Manufacturing Standpoints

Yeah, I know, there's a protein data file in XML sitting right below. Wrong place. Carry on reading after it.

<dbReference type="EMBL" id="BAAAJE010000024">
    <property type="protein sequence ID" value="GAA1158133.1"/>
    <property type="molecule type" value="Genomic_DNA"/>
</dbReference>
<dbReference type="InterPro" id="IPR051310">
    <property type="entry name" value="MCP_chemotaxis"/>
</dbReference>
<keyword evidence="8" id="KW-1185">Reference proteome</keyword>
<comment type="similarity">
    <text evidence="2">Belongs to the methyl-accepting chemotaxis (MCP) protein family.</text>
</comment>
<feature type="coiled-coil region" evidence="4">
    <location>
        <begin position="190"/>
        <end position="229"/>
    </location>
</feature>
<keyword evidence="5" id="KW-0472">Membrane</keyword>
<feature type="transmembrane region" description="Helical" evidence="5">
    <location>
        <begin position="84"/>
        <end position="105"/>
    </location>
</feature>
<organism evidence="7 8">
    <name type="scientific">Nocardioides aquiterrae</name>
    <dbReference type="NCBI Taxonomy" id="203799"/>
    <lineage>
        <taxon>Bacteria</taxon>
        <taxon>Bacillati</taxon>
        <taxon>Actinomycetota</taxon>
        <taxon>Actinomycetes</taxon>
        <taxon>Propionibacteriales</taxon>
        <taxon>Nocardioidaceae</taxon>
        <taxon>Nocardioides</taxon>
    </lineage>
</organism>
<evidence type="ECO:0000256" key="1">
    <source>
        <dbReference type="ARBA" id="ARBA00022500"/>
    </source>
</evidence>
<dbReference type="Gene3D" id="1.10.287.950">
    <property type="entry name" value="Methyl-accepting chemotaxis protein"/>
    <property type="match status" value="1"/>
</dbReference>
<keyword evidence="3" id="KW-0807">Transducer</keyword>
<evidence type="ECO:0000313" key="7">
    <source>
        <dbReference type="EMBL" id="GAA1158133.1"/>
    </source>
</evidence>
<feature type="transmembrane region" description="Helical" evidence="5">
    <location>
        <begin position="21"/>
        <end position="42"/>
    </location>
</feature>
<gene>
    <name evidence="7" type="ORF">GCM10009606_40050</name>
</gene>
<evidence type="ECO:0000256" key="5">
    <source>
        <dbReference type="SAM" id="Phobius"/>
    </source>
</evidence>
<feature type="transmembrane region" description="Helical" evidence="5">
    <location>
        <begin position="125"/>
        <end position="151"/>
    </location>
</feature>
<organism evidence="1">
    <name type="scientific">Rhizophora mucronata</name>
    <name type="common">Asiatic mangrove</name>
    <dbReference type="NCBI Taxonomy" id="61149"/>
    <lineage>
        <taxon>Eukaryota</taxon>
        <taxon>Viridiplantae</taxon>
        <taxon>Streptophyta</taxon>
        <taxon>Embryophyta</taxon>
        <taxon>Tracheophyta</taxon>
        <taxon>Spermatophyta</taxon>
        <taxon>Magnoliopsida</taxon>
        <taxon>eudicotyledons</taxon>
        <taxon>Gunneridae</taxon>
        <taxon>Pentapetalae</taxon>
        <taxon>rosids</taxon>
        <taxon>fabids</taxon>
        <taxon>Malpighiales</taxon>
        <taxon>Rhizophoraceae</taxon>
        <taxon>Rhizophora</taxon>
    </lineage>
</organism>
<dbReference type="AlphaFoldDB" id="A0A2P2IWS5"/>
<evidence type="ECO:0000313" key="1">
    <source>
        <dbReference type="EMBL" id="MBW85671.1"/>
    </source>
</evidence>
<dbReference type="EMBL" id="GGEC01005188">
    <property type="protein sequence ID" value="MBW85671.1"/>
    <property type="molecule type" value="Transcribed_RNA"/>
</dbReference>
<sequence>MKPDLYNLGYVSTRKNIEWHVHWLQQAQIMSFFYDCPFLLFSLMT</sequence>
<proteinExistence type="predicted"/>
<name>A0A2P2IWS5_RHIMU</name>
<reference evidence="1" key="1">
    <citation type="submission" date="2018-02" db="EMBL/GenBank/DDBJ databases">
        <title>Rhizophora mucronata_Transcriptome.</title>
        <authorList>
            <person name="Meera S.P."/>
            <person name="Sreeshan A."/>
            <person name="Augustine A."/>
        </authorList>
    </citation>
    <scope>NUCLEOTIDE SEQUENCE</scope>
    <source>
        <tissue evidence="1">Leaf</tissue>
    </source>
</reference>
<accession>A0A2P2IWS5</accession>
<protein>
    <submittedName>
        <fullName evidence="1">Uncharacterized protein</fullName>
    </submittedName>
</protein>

Chancellor Rishi Sunak delivering his spending review in the House of Commons, 25 November 2020 They will waste soul-destroying time forced to prove they are applying for scores of non-existent jobs. They are allowed to train for part of the week, but not enough. Extensive research by Kathleen Henehan of the Resolution Foundation shows “a strong association between training and returning to work, particularly among non-graduates”, and for people to change industry, “only full-time education has a substantial relationship with the likelihood of a 25- to 59-year-old making a career change”. Crucially, but ignored by the government: “Longer and qualification-bearing training is strongly associated with job re-entry among non-graduates.” The government’s apprenticeship programme was already in freefall pre-pandemic, creating only a fraction of its target of 3 million apprentices. On top of that, the figures for April and May this year are down 85% on 2019, FE Week has found. It was a good idea to make large employers pay a levy, to be reclaimed for apprenticeships – but as in so many previous training schemes, employers gamed it. Fewer than a quarter of apprenticeships went to under-19s, for whom it was intended. Money was spent instead on existing in-house training that was so minimal workers didn’t even know they had been designated apprentices. Many firms were so resistant to training, they preferred to let the Treasury take the levy, so the chancellor’s extra £2,000 to employers to take apprentices in this crisis related site hasn’t worked. Training and work schemes using private providers have often been gamed and sometimes defrauded: Labour’s shadow chancellor Anneliese Dodds warns of them cherry-picking easy cases in the Restart scheme. David Hughes, the head of the Association of Colleges, says: “There is no indication Restart includes any training.” And nor does it create jobs, which is what’s most needed.